Here is a list of writers, in no particular order, whose work and writings have been tremendously important to me: Mahmoud Darwish, Sylvia Plath, Virginia Woolf, Rabindranath Tagore, Pablo Neruda, Ilan Pappe, Gideon Levy, Jack Kerouac, Vered Mosenzon, Gabriel García Márquez, Margaret Atwood (mainly her poetry), Sahar Khalifeh, Adrienne Rich, Karen Alkalay-Gut, Naomi Shihab Nye, Nawal El Saadawi, and J.M. Coetzee.

16 - What would you like to do that you haven't yet done?
Read and speak Arabic fluently (beyond my current beginner’s reading level), sky dive, visit India, and get a tattoo.

17 - If you could pick any other occupation to attempt, what would it be? Or, alternately, what do you think you would have ended up doing had you not been a writer?
I almost studied Biomedical Engineering as an undergraduate and later contemplated a career in Clinical Psychology. But if I could attempt another occupation it would either be a human rights attorney or the Israeli Minister of Education. No doubt.  

18 - What made you write, as opposed to doing something else?
The question is phrased very interestingly: what makes one do anything? The verb indicates an external force that causes something to happen. Writing, I think, is involuntary for me. It derives from an inner desire to make sense of my surroundings through language and is often beyond my (conscious) control. Nawal El Saadawi once stated that her writing arises from dissatisfaction or anger. I can relate to her sentiments: when I feel that something is unjust, usually in our society, I am compelled to write about it.

19 - What was the last great book you read? What was the last great film?

Ina May's Guide to Childbirth completely altered my view on the unnecessary medical interventions that occur during childbirth. It opened my eyes to natural and unmedicated labor and birth. It inspired me to work on a new book project. (I’m currently expecting my first child!)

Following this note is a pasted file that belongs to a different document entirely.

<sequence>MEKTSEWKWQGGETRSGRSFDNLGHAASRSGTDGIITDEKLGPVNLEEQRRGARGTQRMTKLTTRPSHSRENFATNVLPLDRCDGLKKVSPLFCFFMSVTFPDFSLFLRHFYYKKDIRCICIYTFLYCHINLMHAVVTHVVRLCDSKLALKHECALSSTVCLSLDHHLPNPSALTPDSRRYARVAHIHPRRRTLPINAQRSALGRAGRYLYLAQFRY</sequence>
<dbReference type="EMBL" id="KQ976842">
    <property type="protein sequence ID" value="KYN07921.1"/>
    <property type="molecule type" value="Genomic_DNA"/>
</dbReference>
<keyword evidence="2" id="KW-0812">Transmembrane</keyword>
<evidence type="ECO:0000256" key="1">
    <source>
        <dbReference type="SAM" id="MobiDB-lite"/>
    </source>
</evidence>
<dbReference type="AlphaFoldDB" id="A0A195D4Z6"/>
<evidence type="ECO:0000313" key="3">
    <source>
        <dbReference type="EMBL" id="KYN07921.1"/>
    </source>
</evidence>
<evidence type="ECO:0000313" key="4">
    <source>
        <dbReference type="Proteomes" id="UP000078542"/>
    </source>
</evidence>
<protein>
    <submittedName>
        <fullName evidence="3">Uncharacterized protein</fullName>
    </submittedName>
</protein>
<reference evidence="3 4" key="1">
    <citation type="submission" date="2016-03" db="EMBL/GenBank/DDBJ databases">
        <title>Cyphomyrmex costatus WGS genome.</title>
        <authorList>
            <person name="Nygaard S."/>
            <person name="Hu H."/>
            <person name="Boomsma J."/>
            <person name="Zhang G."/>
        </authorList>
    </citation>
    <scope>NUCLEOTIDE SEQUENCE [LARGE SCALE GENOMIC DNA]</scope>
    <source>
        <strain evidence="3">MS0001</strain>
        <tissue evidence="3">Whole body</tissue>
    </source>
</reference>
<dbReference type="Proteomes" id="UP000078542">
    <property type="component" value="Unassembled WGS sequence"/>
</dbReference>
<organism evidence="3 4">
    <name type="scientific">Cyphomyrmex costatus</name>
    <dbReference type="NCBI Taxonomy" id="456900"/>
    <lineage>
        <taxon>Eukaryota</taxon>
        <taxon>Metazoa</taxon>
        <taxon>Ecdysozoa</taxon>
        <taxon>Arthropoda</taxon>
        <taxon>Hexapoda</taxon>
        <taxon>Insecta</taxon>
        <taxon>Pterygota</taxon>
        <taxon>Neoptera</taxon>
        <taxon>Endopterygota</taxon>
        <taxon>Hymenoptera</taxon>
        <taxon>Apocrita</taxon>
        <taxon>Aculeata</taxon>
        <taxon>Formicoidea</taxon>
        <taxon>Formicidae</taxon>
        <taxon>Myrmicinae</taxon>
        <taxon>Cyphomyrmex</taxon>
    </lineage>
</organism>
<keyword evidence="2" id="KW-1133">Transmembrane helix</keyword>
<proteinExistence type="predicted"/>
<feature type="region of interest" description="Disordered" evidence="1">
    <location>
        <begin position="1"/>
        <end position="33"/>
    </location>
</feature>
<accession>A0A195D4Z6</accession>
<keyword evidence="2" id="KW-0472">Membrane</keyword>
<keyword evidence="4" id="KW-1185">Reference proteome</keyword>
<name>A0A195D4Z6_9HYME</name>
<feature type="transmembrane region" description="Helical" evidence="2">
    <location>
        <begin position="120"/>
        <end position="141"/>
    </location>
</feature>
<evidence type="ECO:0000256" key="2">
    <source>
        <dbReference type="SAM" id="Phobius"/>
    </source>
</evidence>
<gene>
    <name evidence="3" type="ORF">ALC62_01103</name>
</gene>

One of the most recent films I watched was Judgment at Nuremberg. I taught this film in a Literature and Law survey course and was amazed at how students were able to apply aspects of the film into their understanding of contemporary American culture and politics. Reading books is a solitary practice, whereas watching films often occurs in public spaces. In the classroom, there’s room for discussion and so the film was “great” in the sense that I witnessed how students sharpened their critical thinking.

20 - What are you currently working on?
I am working on a project revolving around pregnancy, labor, birth, and motherhood. I am learning more about how the medical world has taken control over one of the most natural biological processes women can experience and am concerned with the ways in which women’s perceptions of their pregnant bodies is shaped by current cultural trends. I am also in the process of completing another project that I began a few years ago, Folding into Her Self, which examines the relationship between origami and pornography.

12 or 20 (second series) questions;